So, if the Moon appears to slowly wander to the east (left) in the sky each day I observe it, and disappears, and reappears moonthly, maybe the Moon is in an orbit around the Earth. Which way does it move? Our observations show from RIGHT to LEFT, which is from WEST to EAST. Perhaps some day/night at the appointed observation time, when the Moon has disappeared somewhere into the eastern sky, I could contact someone I know who lives far east of me (maybe even half way around the Earth from me), and they could tell me if they can see the Moon, what do you think they'll report? (Just think about this one moment, not the ongoing changes or phases, you'll thoroughly confuse yourself!)
Now, here's the really confusing thing I observed about the Eclipse (technically where one
body in space passes within the shadow of another body) the other night:
As I watched the Eclipse progress (the Moon appeared to slip into a shadow, the sunlight hitting the Moon was severely reduced, leaving only the filtered red light illuminating the Moon, eventually no direct whitish sunlight at all), the Moon appeared to "fall" to the RIGHT, to the west as time went by, although the Moon appeared to enter the shadow toward the LEFT, the east, the shadow crept across the Moon's face from LEFT to RIGHT! What's going on?
Another confusing and dramatic piece of the evidence was as I watched the Moon from my backyard where there are some massive fir trees, I witnessed a Tree Occultation of the Moon (not a Tree Eclipse, remember, an Eclipse is passing through the shadow whereas an Occultation is passing behind, not necessarily through the shadow): I was sitting in a chair at a window, watching the Moon through a pair of small binoculars, I did NOT vary my observing postion/location. The Moon appeared to approach the tree moving left to right, soon the curved leading edge of the Moon disappeared behind the left side of the tree, then more and more of the Moon. Eventually the entire Moon disappeared, to reappear slowly a few minutes later extending outward from the right edge of the tree. Eventually the whole Moon escaped the occultation, what was intriguing was to watch the actual motion of the Moon slowly being devoured and then magically reappearing. What was I really seeing evidence of, what sensation could I experience? (No, not the infamous Sherlock Holmes joke about "someone stole our tent"! (Sherlock first points out to Watson all the stars visible overhead and asks Watson to explain what he sees, Watson waxes on about all the science that's evident until Sherlock points out the obvious...))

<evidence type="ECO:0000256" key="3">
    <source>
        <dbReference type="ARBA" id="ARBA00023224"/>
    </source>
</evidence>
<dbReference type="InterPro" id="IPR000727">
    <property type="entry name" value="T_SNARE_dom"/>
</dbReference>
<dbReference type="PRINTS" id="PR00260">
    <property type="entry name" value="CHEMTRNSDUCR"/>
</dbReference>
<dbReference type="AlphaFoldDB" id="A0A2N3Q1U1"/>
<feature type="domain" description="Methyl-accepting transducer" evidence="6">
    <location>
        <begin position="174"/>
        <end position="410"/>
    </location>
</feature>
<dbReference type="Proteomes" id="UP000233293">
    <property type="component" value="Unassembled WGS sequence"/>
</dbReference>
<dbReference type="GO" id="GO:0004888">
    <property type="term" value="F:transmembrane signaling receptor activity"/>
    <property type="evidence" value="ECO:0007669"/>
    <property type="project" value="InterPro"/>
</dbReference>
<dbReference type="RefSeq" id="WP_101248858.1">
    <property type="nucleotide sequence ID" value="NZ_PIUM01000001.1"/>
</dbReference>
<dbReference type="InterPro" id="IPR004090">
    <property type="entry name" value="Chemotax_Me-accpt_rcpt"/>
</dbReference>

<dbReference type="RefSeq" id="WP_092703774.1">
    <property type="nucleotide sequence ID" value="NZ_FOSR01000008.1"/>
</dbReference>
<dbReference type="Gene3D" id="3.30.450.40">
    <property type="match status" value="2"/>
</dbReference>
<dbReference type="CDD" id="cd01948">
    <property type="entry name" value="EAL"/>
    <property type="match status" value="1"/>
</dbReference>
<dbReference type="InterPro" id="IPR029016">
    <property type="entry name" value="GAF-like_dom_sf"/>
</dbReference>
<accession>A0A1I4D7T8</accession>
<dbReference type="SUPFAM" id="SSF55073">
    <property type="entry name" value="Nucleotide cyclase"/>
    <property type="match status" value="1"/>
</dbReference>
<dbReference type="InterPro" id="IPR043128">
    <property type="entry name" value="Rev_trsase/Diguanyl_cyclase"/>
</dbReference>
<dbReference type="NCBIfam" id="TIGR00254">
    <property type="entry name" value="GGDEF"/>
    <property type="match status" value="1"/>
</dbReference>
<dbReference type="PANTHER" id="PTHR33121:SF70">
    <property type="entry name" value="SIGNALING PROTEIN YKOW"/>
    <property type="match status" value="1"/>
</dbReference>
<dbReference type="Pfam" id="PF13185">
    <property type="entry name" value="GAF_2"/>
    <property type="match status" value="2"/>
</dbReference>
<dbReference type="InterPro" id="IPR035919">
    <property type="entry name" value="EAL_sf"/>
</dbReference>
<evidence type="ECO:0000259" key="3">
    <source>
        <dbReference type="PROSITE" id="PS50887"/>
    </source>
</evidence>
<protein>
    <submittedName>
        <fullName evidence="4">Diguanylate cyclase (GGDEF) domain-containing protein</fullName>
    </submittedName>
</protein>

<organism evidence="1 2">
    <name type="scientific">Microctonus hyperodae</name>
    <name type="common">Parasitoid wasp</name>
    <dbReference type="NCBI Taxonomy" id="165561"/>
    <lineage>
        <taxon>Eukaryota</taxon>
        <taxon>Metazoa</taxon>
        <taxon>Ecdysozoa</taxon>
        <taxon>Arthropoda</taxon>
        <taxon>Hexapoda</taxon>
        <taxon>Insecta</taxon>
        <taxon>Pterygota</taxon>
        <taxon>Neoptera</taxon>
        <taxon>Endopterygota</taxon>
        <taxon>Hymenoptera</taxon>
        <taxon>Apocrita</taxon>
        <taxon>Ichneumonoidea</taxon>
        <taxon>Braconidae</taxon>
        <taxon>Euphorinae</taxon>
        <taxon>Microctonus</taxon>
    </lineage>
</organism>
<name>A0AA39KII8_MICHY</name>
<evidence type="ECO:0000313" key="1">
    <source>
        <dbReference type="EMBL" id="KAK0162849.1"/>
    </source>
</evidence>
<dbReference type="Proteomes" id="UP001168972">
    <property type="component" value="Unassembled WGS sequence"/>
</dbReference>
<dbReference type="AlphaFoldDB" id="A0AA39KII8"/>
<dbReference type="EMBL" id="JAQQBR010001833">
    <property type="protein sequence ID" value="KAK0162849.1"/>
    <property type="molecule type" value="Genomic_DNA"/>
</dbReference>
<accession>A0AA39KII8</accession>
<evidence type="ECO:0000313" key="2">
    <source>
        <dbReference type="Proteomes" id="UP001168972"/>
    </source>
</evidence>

But wait, we just concluded that the Moon orbited Earth from west to east, the Moon should show motion to its LEFT, not its RIGHT! What were we seeing?
Let's summarize: Moonthly evidence showed that the Moon appears to move to the LEFT, night by night. Hourly evidence showed that the Moon appears to move to the RIGHT, and fairly rapidly. Shadow evidence showed that the Moon appears to move to the LEFT. What the heck is going on? See if you can sort this out, I'll conclude this article further down in the IMAGE!
Silly Moon, Conclusion
OK, have you figured out the apparent contradictory observed motions of our Moon?
First Observation: Moon appears to shift slightly eastward (to the LEFT) each night, reappearing moonthly. This must be evidence of the ORBIT of the Moon around the Earth.